Weapons are actually physical objects in the game world so strikes don’t have and premade hit animations. You can start swinging the from a direction and immediately move your mouse towards that it to have it make contact with your enemy sooner, you will ruin their timing for a parry by catching off guard. You can look away from your opponent for a short while and move your mouse to him to delay your attacks to trick an early parry. Mixing up these moves are key to getting an upper hand. Accels and Drags, oh man. Here we go. Chilvary already had them. These are seen as dividing features within the community, some label it an exploit, others as a mechanic that adds more complexity. I personally love the idea of Accel an Drags and I think it brings a lot to the game, otherwise battles would come down to parrying/stamina contests.
Location of your character body and its movement also matters. This is a hard mechanic to put into words so I decided to show it in the gif above where you see me parrying, swinging to one direction and forcing early contact, and before the end of the fight I crouch an enemy attack and bring my head backwards after failing my own parry. I was able to dodge it and swing from below to cut of his legs.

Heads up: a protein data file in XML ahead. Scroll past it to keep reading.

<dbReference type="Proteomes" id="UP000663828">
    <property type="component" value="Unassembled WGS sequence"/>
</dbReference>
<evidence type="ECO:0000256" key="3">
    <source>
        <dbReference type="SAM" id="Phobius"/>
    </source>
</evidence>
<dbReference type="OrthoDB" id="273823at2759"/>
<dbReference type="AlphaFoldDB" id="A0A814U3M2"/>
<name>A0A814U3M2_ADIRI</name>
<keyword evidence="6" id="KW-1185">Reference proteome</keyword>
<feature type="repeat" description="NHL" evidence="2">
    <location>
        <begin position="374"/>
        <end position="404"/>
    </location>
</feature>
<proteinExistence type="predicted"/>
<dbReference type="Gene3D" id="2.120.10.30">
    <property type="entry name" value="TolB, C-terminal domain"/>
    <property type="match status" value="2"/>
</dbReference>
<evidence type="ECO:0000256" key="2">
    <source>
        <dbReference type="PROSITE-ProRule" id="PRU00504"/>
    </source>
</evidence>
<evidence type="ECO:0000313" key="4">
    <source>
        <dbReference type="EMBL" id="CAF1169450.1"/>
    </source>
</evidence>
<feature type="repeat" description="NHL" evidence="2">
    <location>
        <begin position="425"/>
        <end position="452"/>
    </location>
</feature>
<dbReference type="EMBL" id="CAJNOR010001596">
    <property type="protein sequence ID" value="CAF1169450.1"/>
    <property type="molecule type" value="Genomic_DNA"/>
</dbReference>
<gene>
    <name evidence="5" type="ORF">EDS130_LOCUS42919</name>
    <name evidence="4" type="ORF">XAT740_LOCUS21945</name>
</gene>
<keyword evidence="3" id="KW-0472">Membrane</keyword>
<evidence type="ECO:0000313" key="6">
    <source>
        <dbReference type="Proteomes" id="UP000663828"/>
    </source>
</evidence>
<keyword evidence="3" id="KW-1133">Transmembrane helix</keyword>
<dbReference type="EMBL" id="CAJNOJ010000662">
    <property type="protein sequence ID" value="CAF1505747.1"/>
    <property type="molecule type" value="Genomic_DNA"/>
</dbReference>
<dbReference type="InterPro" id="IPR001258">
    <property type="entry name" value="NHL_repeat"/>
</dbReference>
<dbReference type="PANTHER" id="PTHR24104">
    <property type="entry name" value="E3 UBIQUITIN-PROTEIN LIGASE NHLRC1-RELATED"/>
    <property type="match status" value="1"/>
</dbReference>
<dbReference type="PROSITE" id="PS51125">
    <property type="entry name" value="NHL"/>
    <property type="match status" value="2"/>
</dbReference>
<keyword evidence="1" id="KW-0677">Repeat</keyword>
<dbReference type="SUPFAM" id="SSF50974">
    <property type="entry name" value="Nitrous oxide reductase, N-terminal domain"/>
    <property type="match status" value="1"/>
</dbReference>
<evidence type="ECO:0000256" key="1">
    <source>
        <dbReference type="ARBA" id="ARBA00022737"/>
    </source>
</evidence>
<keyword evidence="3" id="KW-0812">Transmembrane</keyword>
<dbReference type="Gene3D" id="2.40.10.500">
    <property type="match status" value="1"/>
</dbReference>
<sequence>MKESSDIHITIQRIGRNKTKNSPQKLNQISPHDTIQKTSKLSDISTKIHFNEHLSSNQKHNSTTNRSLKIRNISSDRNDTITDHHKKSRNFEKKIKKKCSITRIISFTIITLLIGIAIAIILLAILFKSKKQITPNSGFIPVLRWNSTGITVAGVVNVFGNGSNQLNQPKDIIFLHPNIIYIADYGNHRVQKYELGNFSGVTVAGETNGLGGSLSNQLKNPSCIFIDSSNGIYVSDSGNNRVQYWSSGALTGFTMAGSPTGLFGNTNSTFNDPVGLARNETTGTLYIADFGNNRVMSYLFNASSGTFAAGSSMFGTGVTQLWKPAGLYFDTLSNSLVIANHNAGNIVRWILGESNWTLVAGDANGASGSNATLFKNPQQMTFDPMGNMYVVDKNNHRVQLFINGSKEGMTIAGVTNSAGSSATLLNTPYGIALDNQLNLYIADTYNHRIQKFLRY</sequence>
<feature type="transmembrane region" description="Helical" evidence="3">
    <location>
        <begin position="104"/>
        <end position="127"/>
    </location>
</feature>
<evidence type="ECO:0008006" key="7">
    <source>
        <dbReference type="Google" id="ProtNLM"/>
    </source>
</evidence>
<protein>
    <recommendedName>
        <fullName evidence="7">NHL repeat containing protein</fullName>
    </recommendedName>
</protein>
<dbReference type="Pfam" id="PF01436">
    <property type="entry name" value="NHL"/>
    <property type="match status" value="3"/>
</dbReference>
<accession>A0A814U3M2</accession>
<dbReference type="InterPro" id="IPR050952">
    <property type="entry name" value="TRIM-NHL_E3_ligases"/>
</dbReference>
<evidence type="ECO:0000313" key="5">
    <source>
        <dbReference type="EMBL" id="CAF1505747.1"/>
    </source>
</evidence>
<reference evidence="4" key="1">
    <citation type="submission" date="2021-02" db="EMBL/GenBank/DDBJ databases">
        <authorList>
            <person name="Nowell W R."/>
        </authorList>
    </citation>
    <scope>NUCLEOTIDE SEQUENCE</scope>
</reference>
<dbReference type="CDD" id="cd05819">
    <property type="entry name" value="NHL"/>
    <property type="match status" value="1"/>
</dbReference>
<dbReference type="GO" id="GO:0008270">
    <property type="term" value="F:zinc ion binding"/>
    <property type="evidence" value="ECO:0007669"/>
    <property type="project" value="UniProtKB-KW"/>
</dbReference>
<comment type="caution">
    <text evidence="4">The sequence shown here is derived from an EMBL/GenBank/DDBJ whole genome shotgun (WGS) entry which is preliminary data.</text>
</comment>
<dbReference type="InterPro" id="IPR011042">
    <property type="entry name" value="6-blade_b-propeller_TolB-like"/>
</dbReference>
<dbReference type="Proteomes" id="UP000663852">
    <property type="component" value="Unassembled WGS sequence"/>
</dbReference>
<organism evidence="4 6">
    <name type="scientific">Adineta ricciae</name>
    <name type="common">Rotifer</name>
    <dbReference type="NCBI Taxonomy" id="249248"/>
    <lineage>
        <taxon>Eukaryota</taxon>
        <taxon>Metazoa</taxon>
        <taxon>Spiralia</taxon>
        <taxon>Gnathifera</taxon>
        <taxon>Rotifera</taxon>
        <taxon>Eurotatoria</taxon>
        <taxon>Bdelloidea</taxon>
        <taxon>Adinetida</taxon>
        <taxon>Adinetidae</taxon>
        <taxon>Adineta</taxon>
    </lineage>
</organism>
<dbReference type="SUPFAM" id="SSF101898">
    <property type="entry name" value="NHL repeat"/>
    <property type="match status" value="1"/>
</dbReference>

Loadouts are all up to the player. You have a set number of points and each piece costs an X amount. That way the game keeps its overpowering combinations in check. Thankfully there is no way that a full plate armour knight is going to run around carrying a longbow or a spear. This system allows for a wide array of builds and creativity. Some weapons and combinations are better than others but I’m yet to see a dominating loadout. Add that to the fact that pretty much every weapon packs a different playstyle and players are bound to try and experiment. Yes you may have 6 or 7 swords in-game but I assure you the longsword is very different from the messer, or from the bastard. Spears are useless with side swings and relly solely on thrusts, trading utility for range. The maul is slow and heavy but can one-shot with head hits. Most of the weapons also have an alternative stance. Grab the spear near the tip to perform faster attacks in exchange for reach. Turn the longswords or the polearms the other way to do extra damage to armoured foes by using the pommel. There is a lot to unlock and a lot to learn. Just as a note, you can bring a lute as your main weapon and spend the match shreding away sick licks or throw horse shit and rocks. Your playstyle is trully your own.